GQ believes that it’s time to stop using the word “bro” and, more specifically, the various portmanteaus it’s spawned of late — from the reasonably well known likes of “bromance” to ridiculous new constructions like (shudder) “broga.” (That’s yoga for bros, not some sort of Swedish spa treatment.) This call for an end to “bro” and its ilk is indeed 100% necessary, but not just because the word and its mutant offspring are suddenly ubiquitous and kinda annoying.
It’s a funny thing, the rise of the word “bro.” As far as anyone can tell, it started life as a pejorative description of tiresome frat dudes, rooted in their chronic overuse of the word “bro” in addressing one another. Pretty quickly, however, the bros in question reclaimed the word for themselves, and it duly evolved into something that was neither pejorative nor especially complimentary — it’s just a word that describes its subject. And from there stemmed an entire, ahem, brocabulary, one that either described suitably masculine pastimes, or served to legitimize those pastimes that weren’t suitably masculine but in which bros might like to partake anyway.
The interesting thing about this is that the people who tend to invent such words are… well, bros. Or it was certainly them at first, anyway. The idea of “bromance,” which is basically where all this silliness started, ties into the same well of masculine insecurity as “no homo” — they both exist to legitimize deep male friendship by preemptively addressing any implication that it might extend into homosexuality. The only difference really is that whereas “no homo” does this explicitly, “bromance” does it with irony — we can joke about being in a romance because, hey, it’s not like we’re gay or anything, right?!
Still, it’s a manifestation of the weird Judeo-Christian strictures on male sexuality and gender roles that men feel like this needs to be made explicit. So it goes with the other manifestations of “bro” that seem to keep appearing — “brogurt” (because yogurt is for girls, y’see), “brostalgia” (because only homos have fond memories of doing fun things with their friends), etc. I’m not entirely sure I believe that “broga” is actually a thing, but if it is, the implication is clear: yoga is for girls and girlie men, and bros need their own hyper-masculine version.
In this respect, the whole bro phenomenon is less innocent than it might appear, because ultimately, it serves to reinforce tired and destructive gender roles. I mean, shit, I go to yoga, and I enjoy it. I don’t need some sort of specialized broga to make it OK for me to do something that less insecure men have been doing for literally millennia. This isn’t to say that I don’t feel the same societal pressures as any other male; it’s just that if you back yourself into a corner of needing a bro-ified version of pretty much any pursuit that isn’t football or beer pong, you shut yourself off from a whole lot of culture.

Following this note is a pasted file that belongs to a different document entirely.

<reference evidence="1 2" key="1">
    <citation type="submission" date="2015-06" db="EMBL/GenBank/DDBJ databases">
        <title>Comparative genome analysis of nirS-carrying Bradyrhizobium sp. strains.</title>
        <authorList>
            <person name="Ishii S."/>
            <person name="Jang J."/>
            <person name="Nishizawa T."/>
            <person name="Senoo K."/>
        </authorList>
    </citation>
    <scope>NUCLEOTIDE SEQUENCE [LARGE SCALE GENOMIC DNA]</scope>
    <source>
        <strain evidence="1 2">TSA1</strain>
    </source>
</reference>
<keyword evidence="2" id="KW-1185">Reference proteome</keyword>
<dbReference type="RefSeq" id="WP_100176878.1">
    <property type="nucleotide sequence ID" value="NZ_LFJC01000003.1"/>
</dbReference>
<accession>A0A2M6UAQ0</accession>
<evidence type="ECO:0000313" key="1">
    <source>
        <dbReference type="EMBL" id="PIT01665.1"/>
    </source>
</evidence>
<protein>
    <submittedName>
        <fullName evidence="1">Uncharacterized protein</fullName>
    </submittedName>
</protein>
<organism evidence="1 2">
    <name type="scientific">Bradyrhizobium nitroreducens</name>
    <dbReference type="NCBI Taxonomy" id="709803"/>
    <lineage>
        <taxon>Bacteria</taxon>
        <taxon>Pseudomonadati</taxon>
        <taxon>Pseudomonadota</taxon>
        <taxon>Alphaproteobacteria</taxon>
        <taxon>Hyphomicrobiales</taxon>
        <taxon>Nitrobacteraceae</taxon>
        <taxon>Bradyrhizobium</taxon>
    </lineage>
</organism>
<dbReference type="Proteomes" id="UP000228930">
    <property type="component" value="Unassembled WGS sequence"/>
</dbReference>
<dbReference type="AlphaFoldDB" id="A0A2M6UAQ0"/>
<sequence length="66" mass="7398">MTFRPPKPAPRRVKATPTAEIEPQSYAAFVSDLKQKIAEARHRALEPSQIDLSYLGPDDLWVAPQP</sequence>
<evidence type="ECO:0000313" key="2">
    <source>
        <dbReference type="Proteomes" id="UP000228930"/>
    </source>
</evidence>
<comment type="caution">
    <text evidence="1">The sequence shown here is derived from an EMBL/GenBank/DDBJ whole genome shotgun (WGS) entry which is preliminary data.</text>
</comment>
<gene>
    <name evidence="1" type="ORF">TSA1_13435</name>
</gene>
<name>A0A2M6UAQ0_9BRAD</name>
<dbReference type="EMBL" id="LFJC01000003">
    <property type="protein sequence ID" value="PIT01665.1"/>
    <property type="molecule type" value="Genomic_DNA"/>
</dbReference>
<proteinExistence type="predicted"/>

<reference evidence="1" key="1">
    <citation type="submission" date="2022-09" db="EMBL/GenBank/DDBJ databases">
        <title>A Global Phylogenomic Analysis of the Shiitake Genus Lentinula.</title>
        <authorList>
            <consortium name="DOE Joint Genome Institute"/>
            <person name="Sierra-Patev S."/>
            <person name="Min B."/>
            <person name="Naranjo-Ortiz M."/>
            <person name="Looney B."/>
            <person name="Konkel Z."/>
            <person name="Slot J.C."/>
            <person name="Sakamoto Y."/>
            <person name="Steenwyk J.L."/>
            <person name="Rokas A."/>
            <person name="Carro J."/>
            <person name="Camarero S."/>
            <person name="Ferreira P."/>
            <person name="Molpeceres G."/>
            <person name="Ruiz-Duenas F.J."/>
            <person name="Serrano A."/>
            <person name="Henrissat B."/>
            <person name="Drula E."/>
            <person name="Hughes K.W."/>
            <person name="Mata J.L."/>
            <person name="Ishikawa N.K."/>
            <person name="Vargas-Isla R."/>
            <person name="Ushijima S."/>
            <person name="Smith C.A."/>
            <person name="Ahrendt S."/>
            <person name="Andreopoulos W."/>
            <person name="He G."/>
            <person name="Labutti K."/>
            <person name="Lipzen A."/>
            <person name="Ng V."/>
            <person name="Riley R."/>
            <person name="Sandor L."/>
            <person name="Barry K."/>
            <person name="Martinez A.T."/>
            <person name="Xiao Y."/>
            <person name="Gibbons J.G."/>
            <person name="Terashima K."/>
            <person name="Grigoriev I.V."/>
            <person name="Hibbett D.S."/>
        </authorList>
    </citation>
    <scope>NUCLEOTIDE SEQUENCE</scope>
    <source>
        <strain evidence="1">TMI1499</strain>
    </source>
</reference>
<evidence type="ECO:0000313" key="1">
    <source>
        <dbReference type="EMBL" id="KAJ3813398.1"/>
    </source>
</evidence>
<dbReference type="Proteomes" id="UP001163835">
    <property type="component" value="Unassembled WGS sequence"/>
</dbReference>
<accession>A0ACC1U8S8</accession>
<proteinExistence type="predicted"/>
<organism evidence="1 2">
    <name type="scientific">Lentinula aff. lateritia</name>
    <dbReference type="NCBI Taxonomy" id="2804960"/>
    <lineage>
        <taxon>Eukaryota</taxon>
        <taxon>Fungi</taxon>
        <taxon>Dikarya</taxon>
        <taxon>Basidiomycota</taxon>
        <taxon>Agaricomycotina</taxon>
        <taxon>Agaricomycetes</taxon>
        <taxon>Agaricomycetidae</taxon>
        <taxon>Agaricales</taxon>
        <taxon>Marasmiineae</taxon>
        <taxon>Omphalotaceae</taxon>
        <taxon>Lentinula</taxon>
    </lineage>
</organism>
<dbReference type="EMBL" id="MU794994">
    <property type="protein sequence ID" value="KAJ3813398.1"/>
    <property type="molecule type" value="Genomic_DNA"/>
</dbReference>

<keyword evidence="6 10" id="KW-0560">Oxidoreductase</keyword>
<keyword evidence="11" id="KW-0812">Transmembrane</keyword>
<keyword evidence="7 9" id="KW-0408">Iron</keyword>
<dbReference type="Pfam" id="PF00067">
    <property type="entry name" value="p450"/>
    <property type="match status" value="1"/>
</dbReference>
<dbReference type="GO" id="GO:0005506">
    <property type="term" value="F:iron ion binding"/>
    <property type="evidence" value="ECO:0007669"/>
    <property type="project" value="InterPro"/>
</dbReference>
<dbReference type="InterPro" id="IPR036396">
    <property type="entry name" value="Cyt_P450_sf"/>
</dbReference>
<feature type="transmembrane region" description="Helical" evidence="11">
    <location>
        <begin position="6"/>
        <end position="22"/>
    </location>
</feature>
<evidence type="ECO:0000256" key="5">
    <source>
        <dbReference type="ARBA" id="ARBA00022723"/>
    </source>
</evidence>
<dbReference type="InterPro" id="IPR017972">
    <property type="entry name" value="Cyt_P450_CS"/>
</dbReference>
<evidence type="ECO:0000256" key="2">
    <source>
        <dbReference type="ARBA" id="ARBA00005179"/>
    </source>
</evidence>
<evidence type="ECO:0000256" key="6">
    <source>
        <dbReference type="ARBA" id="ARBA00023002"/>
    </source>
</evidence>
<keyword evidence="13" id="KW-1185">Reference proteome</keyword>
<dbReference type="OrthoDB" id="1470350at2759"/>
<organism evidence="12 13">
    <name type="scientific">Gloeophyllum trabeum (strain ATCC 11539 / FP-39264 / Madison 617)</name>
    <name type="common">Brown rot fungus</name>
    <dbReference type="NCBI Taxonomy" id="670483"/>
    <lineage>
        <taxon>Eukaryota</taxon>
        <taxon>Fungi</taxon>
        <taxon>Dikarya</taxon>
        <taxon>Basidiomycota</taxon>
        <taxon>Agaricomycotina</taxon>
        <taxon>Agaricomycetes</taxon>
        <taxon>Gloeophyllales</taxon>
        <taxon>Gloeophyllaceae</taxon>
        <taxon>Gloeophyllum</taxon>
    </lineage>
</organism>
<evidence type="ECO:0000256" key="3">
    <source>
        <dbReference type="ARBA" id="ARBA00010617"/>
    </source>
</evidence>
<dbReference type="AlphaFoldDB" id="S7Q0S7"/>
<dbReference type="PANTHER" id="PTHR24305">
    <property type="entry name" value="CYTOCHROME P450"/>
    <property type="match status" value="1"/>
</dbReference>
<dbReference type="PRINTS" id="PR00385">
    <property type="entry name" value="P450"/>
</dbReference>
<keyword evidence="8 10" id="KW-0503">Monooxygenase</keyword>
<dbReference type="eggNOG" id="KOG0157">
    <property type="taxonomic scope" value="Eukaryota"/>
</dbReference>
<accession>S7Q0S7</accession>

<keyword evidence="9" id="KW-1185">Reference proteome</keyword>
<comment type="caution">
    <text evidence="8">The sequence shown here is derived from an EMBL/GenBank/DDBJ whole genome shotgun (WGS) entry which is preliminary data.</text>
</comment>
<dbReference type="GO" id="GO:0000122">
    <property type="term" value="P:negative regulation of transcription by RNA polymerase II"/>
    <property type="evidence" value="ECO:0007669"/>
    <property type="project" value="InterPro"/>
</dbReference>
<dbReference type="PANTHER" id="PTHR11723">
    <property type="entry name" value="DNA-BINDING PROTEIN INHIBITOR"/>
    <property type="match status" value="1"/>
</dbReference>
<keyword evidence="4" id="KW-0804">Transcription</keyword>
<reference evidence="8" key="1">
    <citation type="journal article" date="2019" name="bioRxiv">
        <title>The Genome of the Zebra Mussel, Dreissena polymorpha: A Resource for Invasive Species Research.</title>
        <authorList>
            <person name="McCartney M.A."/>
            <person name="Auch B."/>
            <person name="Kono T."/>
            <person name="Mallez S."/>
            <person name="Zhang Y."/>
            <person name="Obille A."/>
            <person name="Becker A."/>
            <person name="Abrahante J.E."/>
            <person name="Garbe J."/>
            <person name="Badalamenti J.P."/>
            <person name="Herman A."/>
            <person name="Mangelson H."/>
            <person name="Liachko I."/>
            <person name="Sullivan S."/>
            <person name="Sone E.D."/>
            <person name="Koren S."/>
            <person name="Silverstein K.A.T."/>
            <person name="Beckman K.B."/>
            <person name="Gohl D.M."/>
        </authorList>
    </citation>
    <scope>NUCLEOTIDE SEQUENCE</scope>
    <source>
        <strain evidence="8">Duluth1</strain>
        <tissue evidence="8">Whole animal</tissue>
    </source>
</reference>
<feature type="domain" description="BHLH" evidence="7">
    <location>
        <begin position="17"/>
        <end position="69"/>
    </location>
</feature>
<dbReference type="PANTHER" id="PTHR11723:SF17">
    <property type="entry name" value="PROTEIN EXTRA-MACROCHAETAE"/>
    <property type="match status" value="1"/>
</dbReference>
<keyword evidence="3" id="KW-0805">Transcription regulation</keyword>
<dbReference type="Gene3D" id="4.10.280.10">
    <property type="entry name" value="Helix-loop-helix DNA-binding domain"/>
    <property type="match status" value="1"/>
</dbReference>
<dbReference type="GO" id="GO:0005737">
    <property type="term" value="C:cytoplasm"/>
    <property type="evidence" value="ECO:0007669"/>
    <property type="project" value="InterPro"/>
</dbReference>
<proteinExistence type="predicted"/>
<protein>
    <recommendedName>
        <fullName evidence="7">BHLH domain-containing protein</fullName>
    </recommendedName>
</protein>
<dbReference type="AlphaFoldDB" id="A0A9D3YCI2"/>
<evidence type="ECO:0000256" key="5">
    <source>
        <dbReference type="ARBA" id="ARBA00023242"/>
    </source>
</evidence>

It’s a shame that we live in an age where at least a significant minority of men are insecure enough to subscribe to this sort of thing, but it’s not surprising, because for all that we’ve made significant strides in evolving beyond traditional ways of looking at gender, there’s still a ways to go. We’re still a society hidebound by traditional notions of what a man or woman should or shouldn’t be, and for all that plenty of attention focuses on the way this affects females — and rightly so — it’s also relevant to men.
Lots has been written in third-wave feminism about how the patriarchy isn’t only oppressive to females; ideas like Patricia Hill Collins’ matrix of domination explore how it also discriminates along lines of sexuality, race, religion, and socioeconomic class. But it also oppresses the very people whose interests it exists to perpetuate: straight white men. Clearly, neither the manner nor degree of this repression is in any way comparable to the more overt means of destructiveness it visits upon its underclasses, but that doesn’t mean it doesn’t exist.
The fact that it was bros who embraced bro-dom as a phenomenon rather demonstrates this — the strictures of traditional masculinity are ones that its subjects embrace willingly, because the alternative is suddenly losing your status as one of the chosen few. You can see this in everything from Steubenville to the sort of dickheadry that prevails at any bar on any given Friday night: show the slightest sign of weakness or deviation from the norm and all of a sudden, it’s you who’s on the outside, a bro of the bros no longer.
Ultimately, the very existence of the bro as an archetype only serves to demonstrate that traditional gender roles are beneficial to precisely no one — the sooner we cast off the idea of being constrained by externally applied notions of what our gender dictates we should or shouldn’t be, the better for everyone. So for the love of god, throw away your brogurt, stop worrying about whether your newest hobby might somehow undermine your masculinity, and start living. There’s a whole world out there.